The Left

Identity Politics is a Four way Conflict

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Discussions about Identity Politics (IdPol) absorbs a huge amount of energy across the political spectrum.  Discussion on the left however is often complicated and made overly hostile because they take place along the single axis of oppression which means proponents of IdPol get lumped in with Hilary Clinton while opponents get lumped in with Donald Trump.  This understandably encourages bad faith discussions that throw a lot of heat and very little light. Here we are going to argue that a much more useful exchange can happen when we instead create a plot where one axis is oppression and the second is exploitation as that puts both Trump & Clinton a good distance away from socialists. [Audio of this article]

Rojava: Eyewitness to a women's revolution - report back from a May 2018 trip at #DABF 2018

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The 12th Dublin anarchist bookfair heard this account from Wendy, a Human Rights & immigration lawyer who visited Rojava in May 2018 as part of a fact finding delegation. [audio]

The Legacy of Occupy - an audio interview with author Mark Bray at #DABF 2018

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An in-depth interview with Mark Bray, author of ‘Translating Anarchy’, a book which tells the story of the anti-capitalist anti-authoritarians of Occupy Wall Street who strategically communicated their revolutionary politics to the public in a way that was both accessible and revolutionary. [Audio]

Post referendum - Together for Election?

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So now that the referendum is won and the government is moving towards enacting legislation that allows limited access to abortion, we're starting to hear questions being raised about Together for Yes activists running in elections. [1] For many people, the conspicuous endpoint of any political campaign is for the political activists to put forward one of their number to run for political office. We are going to argue against that for a number of reasons.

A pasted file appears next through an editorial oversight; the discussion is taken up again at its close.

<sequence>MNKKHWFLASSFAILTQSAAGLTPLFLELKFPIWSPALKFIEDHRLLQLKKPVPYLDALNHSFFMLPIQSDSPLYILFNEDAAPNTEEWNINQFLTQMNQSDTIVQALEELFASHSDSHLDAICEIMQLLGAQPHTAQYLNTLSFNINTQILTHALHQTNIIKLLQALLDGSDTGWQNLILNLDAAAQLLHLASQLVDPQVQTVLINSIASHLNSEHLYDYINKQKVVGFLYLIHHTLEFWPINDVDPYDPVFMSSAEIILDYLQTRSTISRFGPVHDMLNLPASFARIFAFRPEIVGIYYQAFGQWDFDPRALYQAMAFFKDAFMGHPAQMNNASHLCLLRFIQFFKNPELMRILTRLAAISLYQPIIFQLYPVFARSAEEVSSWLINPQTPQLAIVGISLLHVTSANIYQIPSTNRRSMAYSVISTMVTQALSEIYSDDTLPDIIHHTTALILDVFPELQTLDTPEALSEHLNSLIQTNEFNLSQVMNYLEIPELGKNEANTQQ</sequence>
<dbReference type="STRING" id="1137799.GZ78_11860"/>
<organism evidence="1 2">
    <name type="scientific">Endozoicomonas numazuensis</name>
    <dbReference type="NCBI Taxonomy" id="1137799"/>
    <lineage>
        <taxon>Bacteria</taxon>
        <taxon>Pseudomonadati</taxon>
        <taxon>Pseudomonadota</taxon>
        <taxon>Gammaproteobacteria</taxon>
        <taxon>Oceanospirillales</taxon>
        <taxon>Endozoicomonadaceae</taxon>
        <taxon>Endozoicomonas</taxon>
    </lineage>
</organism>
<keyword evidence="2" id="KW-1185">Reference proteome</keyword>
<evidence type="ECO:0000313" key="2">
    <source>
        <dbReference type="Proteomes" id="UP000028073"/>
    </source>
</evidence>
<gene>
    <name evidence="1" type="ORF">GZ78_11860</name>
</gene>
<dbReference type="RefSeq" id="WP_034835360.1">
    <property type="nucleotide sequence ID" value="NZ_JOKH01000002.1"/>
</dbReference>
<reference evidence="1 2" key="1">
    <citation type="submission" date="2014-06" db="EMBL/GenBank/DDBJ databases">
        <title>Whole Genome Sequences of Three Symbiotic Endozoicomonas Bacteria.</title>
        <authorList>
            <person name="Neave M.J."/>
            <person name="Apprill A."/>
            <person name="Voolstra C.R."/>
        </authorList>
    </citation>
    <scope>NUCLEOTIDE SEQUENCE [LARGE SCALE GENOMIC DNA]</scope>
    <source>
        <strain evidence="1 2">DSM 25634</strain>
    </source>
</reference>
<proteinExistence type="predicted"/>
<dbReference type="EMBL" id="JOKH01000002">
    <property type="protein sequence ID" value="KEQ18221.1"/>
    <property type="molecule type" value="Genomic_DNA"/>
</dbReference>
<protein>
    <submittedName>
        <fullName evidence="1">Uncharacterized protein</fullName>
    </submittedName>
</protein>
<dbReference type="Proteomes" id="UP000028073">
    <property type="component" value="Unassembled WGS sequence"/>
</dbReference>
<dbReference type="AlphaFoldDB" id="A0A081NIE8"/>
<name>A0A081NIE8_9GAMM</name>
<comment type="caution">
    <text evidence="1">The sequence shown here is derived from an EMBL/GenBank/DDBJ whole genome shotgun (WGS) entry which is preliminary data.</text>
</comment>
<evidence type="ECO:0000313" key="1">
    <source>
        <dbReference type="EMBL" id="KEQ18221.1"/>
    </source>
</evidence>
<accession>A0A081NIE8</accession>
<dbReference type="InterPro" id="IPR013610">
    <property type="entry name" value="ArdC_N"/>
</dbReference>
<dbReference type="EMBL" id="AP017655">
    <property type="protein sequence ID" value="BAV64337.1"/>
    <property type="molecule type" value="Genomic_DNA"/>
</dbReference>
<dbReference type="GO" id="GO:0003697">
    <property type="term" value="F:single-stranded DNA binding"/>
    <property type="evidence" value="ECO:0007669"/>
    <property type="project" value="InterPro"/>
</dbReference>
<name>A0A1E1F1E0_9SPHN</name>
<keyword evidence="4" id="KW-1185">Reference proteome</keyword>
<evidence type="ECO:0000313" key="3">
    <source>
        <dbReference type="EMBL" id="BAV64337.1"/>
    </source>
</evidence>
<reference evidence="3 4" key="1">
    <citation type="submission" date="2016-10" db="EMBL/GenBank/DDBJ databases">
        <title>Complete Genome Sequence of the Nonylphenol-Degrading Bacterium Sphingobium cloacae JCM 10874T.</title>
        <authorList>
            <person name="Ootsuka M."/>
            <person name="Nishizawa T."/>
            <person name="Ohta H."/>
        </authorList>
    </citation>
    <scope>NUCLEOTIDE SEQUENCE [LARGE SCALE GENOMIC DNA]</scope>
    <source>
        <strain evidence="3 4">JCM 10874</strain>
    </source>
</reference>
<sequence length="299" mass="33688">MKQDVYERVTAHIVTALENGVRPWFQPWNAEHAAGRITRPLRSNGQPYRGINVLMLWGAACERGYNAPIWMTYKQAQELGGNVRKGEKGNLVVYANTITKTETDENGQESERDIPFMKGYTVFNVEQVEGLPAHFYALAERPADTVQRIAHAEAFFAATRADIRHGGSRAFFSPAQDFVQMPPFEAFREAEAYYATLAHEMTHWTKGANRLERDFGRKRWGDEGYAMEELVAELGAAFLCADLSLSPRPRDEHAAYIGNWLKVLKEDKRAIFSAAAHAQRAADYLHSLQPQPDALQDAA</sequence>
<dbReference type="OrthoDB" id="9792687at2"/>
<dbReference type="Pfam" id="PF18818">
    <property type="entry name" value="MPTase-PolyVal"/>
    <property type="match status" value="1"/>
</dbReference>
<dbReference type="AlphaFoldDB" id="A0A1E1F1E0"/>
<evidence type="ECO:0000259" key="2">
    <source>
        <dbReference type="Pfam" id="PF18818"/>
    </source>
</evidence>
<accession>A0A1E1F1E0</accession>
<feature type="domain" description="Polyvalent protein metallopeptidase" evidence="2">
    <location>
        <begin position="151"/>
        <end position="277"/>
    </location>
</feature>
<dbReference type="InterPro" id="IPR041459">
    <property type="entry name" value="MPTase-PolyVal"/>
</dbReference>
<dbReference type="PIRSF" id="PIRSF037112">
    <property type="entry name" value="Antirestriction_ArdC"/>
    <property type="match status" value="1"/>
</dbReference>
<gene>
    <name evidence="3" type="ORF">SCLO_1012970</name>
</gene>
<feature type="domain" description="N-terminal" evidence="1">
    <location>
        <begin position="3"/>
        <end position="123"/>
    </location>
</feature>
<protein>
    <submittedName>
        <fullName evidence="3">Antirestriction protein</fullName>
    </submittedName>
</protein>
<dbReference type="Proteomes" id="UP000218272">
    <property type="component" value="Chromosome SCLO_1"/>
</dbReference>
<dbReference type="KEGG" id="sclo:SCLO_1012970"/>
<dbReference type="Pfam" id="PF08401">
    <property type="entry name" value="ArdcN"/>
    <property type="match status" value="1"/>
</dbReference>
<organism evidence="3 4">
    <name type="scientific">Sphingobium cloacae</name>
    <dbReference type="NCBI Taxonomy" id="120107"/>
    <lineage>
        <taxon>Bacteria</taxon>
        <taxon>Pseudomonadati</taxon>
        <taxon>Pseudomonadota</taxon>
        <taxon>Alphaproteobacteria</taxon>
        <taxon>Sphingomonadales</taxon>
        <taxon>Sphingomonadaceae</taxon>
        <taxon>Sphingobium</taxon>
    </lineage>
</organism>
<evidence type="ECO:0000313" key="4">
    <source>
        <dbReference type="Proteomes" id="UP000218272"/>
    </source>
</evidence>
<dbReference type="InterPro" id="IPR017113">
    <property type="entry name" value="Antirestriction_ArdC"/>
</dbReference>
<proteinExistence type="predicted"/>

What We Believe - WSM Points of Unity Explained (Audio)

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This is a series explaining the 9 Points of Unity of the Workers Solidarity Movement - an anarchist organisation active on the island of Ireland. [Download PDF of these explanations]

The WSM regularly discusses, debates and decides on what our collective political approach is. The Points of Unity are the most basic political agreement necessary to be a WSM member or supporter. They are 9 short points which outline the anarchism the WSM stands for.

WSM Points of Unity Explained: 1 - Class Struggle and Leadership of Ideas

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'1. Anarchism will be created by the class struggle between the vast majority of society (the working class) and the tiny minority that currently rule. A successful revolution will require that anarchist ideas become the leading ideas within the working class. This will not happen spontaneously. Our role is to make anarchist ideas the leading ideas or, as it is sometimes expressed, to become a ''leadership of ideas''.’

We're usually told that class society is a thing of the past. After all, aren't we all middle class now? But this isn't true, and there still very much exists a severe division between people based on property and work, a hierarchy which is a basic fact of the economic system known as capitalism.

WSM Points of Unity Explained: 2 - Power Structures

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'2. We reject the idea that society can be changed through 'good people' gaining control of the power structures. This means we reject both the electoral strategy of the social democratic and green parties and the 'revolutionary' strategy of the various left groups.'

The WSM is working towards a free, equal, democratic society. We believe the only way to achieve this is by people taking their destinies into their own hands, forming grassroots mass movements, and creating new truly democratic institutions.

WSM Points of Unity Explained: 6 - (Other) Mass Movements

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'6. We also see it as vital to work in struggles that happen outside the unions and the workplace. These include struggles against particular oppressions, imperialism and indeed the struggles of the working class for a decent place and environment in which to live. Our general approach to these, like our approach to the unions, is to involve ourselves with mass movements and within these movements, in order to promote anarchist methods of organisation involving direct democracy and direct action.'